According to them, Emily is such a freak because she refuses to come out of her house, and also because she refuses to interact with other people.
Instead of Phoenix doing the right thing by giving the man back his nickel "Her fingers slid down and along the ground under the piece of money with the grace and care they would have in lifting an egg from under a setting hen.
However with old age comes two very determined women and a sign of respect from others. However, the process for plot development used by each author is very different. Next to characterization, this is one of the most expansive topics to write about because it includes all the elements of the story: Other elements of foreshadowing are "left lying about: The main character Emily, in "A Rose for Emily" and the main character Phoenix Jackson in "A Worn Path" were very different people as far as race and social class but happened to be very similar personality-wise.
The story is told by the narrator through a series of non-sequential flashbacks. They have become moody over time and are not phased by Comparison between chrysanthemums rose for emily way they appear to others. To them, she is only a woman who lives alone and dies alone, until after her death, they check out her house and find the skeleton of a man on a bed.
One thing I had noticed was that most of the story is told based on hear-say and observations. In Rose for Emily, we have Emily Grierson, a woman who isolates herself in her big mansion, whose daily companion is only a male servant. Then what they do, how they think, and what others think about them.
While on the other hand, in The Chrysanthemums, we get to see Elisa Ellen, a normal housewife who seems to be obsessed with gardening. Both characters in each story have reached a tiring old age, that has left their energy and attitude at an all time low.
Flowers can make interesting comparisons. This is one of the more manageable topics and should fill 5 pages.
Many years later, she dies in her bed. The black spot on the paper also foreshadows death: Student Answers epollock Student "Chrysanthemums" and "A Rose for Emily" offer great opportunities for comparison and contrast.
Both stories contain women who are affected by their environment and people in their lives. The narrator effortlessly segues into how Emily had defeated their fathers thirty years prior when an awful smell was emanating from her house. Talking about plot, in The Chrysanthemums, the plot used is quite straightforward, while in Rose for Emily, the plot used is forward-backward, which gives a slight twist and a sense of suspense to the story, because it is not until we get to the ending that we can understand what the story is actually about.
Both stories offer a wealth of description, various sentence styles and unique diction. He returns one last time, for the last time. This is when the author or narrator is able to tell the reader directly about the events that have occurred.
Does one require a great deal of work to care for them? The most noticeable one is perhaps the fact that the main character of both short stories are women, and the stories revolve around how these two women live the life they have.
With this comes another similarity between Pheonix and Emily. Yet time flies, and the new generation—the generation that do not believe in such stories and only think of it as some myth, dismisses the notion entirely and forces the sheriff to ask Emily to pay her tax, and this seems to be the beginning of the complication in the story.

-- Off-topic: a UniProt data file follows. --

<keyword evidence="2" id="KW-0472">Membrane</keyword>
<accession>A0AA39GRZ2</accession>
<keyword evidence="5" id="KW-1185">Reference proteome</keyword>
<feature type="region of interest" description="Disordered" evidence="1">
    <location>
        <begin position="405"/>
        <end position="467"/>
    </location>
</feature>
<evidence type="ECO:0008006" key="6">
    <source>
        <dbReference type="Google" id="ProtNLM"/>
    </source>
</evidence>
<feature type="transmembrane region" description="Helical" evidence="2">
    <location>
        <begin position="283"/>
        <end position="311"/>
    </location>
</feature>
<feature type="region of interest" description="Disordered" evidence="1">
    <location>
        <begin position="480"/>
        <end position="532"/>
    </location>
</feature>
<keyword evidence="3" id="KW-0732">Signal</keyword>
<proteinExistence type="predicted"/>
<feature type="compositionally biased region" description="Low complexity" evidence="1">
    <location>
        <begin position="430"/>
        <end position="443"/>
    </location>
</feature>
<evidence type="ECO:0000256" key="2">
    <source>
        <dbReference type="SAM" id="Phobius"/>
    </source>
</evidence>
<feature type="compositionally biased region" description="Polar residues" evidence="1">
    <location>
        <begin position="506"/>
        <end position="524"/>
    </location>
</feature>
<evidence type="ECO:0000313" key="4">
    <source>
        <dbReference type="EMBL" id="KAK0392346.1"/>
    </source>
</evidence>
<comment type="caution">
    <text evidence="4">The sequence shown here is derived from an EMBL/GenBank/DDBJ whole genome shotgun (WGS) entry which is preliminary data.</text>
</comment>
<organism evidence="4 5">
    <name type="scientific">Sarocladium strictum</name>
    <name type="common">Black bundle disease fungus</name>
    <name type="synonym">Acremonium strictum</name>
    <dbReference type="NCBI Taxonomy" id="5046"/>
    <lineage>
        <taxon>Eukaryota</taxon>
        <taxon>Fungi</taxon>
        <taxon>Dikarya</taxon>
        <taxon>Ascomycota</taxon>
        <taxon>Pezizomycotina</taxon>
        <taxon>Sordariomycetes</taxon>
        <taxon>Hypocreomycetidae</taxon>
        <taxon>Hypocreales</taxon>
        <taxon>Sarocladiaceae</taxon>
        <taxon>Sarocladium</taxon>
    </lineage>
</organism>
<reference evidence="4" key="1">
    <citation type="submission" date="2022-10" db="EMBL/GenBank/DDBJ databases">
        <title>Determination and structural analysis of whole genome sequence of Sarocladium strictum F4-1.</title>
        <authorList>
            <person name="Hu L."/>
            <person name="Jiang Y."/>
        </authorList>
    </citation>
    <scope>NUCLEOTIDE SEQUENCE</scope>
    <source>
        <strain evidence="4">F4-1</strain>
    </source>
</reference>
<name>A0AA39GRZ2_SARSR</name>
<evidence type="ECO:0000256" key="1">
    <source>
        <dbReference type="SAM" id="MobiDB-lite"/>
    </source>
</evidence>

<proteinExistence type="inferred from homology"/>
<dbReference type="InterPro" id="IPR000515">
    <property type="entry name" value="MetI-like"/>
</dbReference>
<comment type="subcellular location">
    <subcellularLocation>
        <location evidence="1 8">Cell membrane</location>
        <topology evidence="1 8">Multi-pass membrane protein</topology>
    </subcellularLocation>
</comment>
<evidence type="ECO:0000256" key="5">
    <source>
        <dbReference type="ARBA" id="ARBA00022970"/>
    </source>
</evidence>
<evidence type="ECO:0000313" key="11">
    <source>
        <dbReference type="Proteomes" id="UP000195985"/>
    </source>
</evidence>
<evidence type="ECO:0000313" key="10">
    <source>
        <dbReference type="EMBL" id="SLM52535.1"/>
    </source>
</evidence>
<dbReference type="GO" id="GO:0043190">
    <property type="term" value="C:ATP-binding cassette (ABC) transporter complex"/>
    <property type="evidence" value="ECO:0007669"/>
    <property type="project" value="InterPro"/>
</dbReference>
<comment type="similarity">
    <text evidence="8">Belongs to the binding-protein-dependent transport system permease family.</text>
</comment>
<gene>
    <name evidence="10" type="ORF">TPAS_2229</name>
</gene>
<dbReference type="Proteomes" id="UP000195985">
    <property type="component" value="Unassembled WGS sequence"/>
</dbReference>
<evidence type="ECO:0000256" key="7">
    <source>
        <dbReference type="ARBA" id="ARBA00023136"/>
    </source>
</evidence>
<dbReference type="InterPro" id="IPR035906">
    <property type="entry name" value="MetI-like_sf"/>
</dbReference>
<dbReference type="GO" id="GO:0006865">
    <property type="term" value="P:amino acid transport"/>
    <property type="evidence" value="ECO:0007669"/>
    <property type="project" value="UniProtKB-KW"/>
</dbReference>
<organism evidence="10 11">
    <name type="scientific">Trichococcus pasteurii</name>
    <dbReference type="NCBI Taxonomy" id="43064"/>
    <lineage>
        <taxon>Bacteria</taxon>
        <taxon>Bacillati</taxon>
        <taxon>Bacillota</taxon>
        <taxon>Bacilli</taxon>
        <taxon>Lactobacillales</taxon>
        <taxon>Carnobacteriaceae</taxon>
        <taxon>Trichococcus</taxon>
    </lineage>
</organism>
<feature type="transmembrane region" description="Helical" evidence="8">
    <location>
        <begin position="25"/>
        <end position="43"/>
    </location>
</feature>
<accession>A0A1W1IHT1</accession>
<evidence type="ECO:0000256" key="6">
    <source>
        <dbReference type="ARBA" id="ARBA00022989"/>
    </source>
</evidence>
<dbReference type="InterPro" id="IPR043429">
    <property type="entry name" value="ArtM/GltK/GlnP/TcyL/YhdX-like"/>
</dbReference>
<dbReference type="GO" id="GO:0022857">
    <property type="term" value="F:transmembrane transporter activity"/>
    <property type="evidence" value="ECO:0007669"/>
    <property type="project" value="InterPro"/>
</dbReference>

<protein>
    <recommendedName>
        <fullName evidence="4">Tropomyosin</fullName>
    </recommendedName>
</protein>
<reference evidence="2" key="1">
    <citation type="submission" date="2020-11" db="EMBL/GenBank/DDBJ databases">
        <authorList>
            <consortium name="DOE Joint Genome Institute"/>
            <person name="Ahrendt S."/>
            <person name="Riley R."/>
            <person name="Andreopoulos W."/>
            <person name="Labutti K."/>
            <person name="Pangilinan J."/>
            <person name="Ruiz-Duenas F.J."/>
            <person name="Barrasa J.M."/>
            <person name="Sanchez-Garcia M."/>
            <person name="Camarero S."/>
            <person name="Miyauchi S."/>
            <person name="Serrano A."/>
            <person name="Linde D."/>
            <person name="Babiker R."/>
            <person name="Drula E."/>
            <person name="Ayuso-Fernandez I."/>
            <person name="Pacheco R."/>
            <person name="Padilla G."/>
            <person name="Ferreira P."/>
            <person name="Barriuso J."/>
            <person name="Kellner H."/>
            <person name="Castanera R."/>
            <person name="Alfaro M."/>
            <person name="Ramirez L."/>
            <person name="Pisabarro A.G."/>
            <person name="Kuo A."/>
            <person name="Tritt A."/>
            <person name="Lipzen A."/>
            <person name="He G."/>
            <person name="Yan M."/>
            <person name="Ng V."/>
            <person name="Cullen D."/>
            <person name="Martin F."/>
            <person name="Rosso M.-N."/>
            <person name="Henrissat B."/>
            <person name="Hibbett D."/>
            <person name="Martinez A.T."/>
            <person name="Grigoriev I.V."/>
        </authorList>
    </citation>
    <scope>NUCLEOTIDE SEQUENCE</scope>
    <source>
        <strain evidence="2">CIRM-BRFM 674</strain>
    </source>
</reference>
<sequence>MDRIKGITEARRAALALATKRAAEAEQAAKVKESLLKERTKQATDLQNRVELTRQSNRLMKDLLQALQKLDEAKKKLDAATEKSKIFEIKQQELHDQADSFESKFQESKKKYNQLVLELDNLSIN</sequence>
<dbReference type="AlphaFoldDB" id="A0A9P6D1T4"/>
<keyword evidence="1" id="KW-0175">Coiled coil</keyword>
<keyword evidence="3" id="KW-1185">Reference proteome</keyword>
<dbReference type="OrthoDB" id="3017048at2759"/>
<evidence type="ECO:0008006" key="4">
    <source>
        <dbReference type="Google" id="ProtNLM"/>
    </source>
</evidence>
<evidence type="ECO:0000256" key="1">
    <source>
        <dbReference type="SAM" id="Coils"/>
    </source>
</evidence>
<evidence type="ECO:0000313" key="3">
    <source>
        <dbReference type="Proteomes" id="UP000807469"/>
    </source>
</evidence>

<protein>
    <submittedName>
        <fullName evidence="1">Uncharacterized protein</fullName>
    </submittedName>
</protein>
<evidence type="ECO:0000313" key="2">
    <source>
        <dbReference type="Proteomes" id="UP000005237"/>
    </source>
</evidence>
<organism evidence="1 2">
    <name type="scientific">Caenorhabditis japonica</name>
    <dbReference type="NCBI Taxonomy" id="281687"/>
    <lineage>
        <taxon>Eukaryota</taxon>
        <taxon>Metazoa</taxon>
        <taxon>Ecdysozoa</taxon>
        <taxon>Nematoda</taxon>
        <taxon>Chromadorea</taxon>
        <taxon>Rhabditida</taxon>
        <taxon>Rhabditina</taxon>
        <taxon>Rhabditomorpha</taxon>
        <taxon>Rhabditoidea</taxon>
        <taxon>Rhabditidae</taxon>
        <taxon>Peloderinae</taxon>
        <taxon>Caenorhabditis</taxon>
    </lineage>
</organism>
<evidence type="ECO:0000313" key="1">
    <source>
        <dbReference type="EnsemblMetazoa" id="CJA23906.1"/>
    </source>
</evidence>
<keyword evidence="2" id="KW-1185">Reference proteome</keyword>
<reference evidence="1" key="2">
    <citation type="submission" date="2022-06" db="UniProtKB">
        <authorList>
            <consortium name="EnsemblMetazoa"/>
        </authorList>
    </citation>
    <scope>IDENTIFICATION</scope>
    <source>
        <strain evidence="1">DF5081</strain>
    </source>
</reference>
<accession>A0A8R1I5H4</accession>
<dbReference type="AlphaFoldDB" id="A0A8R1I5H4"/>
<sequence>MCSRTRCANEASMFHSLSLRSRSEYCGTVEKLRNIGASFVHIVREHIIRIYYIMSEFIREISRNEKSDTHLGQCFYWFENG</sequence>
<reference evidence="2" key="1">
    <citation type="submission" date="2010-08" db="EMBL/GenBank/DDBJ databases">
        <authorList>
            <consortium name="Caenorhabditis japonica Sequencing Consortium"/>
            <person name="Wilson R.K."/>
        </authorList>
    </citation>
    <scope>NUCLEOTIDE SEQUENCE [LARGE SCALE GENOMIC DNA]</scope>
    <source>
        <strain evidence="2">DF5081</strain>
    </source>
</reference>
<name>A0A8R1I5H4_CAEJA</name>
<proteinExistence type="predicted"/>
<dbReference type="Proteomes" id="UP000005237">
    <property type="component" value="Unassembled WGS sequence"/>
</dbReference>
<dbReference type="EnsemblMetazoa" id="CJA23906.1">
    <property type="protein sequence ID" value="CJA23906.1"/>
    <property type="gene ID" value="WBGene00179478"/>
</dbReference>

Then the narrator jumps to the time when the aldermen had gone to her home to collect back taxes. The men refuse to approach her face-to-face, so they go about spreading lime around the foundation of the house under the cover of darkness. You could write about how they think, act.
The same goes for Miss Emily. As part three begins, the time has shifted again, backward, to when workmen were in the town to put in paved sidewalks. You could write about the settings. Obviously an outsider looking in on this situation.
Then come a traveler, and this is where the main complication of the story arises. She purchases poison from the druggist.
And that is why her family is never asked to pay tax—it is as the form of gratitude from the town people for what her family had done to the town.
A couple of good examples in "A Rose for Emily" would be "Miss Emily met them at the door, dressed as usual and with no trace of grief on her face.Get an answer for 'I'm writing a compare/contrast paper using "The Chrysanthemums" and Faulkner's "A Rose for Emily." Any suggestions on how to start the paper?' and find homework help for other.
In Faulkner’s story “A Rose for Emily” the rose is a flower that has thorns which is a protective defense used by this beautiful flower. The flower is a strong symbol used to denote Emily’s personality.
Compare and Contrast “The Flowers” and “A Rose for Emily” In comparing Alice Walker’s story “The Flowers” with that of William Faulkner’s “A Rose for Emily,” there are similarities and differences. The main difference in the stories is the way the characters react to the deaths.
in "A Rose for Emily" Toby (her servant), Colonel Sartoris (mayor othat made sure she didnt have to pay taxes), Homer Barren (from the. Search Results for 'compare and contrast the story of an hour chrysanthemums and the necklace' Compare And Contrast The Use Of Point Of View In Richard Ford And Ernest Hemingway’s Stories.
Compare And Contrast The Use of Point of View In Richard Ford and Ernest Hemingway’s Stories. Sep 29, · A Brief Comparison Between Faulkner's Rose for Emily and Steinbeck's The Chrysanthemums Even from a glance, the short story titled Rose for Emily written by William Faulkner and The Chrysanthemums written by John Steinbeck have many things in .Download